The Return of the King (Le
Retour du Roi)
Saruman the traitor has just been defeated, both in Isengard and Helm's Deep, and so Gandalf and Pippin ride towards Gondor and its capital Minas Tirith, to offer the Riders of Rohan's help to Denethor. But after the death of his beloved son Boromir, which he blames Faramir for, the stewart of the White City has lost all hope of surviving the war against the armies of Sauron, and is now teetering on the brink of insanity. Out of pride, he refuses to call for help. Taking advantage of his smaller size to pass undetected, Pippin lights the beacons all the same, signalling the Rohirrim, led by King Théoden, to start their march East. Among them are Merry and Éowyn, eager to fight alongside her kin in the battle on which depends the fate of all mankind, and Gimli, Legolas and Aragorn, still in doubt about his destiny and heirloom as king of Gondor.
Meanwhile, Gollum is leading Frodo and Sam further into the dark land of Mordor, up treacherous, vertiginous stairs and through tunnels filled with dangers, Frodo's mind slowly giving in to the power of the Ring he has to destroy.
I'm finding it very hard to concentrate on my job today, I keep staring at the void, my head filled to the brim with images of the film. What a blast! The actors, and the Hobbits in particular, are amazing, the sets, costumes and visual effects are stunning, the music is riveting! Want to know more? Well, I wouldn't want to spoil it, so just go watch it!
The Lord of the Rings (Le
Seigneur des Anneaux)
The adventure goes on in The Two Towers. The Fellowship has just been broken, and as the Hobbits Merry and Pippin are captured by Orcs to be brought to the traitor wizard Saruman, now the ally of Sauron, Frodo and his friend Sam are slowly making their way through desolate plains and treacherous bogs, to Mordor. Soon they realize that Gollum, a nasty creature who once possessed the Ring, is following them. Captured, and still under the irresistible lure of the Ring, the twisted wretch agrees to become their guide to the forsaken land. Meanwhile Aragorn the Heir of Kings, Legolas the Elf and Gimli the Dwarf are running across the grassy plains of Rohan, the domain of the Rohirrim horse masters, to rescue Merry and Pippin and later help Théoden, King of Rohan, defend his people against Saruman's army in the battle of Helm's Deep.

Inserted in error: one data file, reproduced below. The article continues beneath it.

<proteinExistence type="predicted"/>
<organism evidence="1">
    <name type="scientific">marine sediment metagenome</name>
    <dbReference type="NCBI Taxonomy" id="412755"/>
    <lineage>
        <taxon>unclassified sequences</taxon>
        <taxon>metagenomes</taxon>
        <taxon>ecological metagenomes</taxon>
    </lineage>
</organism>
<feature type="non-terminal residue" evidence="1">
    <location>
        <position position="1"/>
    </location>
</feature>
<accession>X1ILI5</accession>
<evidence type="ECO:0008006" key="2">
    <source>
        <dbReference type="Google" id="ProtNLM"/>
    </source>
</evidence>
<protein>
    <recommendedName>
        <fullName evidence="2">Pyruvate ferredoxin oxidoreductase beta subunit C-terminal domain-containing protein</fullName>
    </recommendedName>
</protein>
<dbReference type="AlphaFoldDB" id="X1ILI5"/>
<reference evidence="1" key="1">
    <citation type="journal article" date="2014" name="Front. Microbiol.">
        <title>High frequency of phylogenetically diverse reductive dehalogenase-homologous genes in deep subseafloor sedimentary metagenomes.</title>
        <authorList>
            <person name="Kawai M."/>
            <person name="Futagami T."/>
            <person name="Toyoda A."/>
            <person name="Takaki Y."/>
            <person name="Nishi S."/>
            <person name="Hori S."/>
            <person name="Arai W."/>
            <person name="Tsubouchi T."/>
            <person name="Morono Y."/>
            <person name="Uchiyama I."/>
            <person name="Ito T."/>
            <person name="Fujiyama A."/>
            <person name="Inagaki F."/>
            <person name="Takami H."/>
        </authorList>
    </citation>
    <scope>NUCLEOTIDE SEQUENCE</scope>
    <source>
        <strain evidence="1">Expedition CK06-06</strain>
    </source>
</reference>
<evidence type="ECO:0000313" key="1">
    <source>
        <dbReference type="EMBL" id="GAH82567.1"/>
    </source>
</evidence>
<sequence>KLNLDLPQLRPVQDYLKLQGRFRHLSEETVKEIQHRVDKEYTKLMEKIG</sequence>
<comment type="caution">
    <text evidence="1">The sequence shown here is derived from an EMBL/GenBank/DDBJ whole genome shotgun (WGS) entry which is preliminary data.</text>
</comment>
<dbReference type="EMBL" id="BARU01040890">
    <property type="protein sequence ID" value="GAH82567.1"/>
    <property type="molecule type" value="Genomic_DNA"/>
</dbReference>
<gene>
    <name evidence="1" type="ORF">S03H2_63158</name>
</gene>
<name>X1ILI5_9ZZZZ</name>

In The Return of the King, as Frodo and Sam are ineluctably treading closer to the heart of danger, putting the goal of their quest in jeopardy every day a little bit more as Frodo's mind threatens to give in to the power of the Ring, Aragorn and his companions must defend the beautiful white city of Minas Tirith, capital of Gondor, in a hopeless struggle against Sauron's reckless army of berserkers.
How does one go about writing a review of such a masterpiece, now that The Lord of the Rings is not only the second most read book of the twentieth century (after the Bible), but also a blockbuster movie trilogy? How does one do it justice? One just can't. That's it, I admit defeat. I simply lack superlatives to describe the tidal waves of emotions that overwhelm me each time I read this book. So I'll just say this: read it. And re-read it. And again.
The Lord of the Rings is timeless, atemporal. Even though Tolkien himself was notoriously not fond of allegories, I can't help seeing that, in these dark and sad days of our time, it stands as a beacon, a bright message of peace, telling us that even when evil and fear threatens to drown us all, there's still hope... May it be tomorrow's Bible.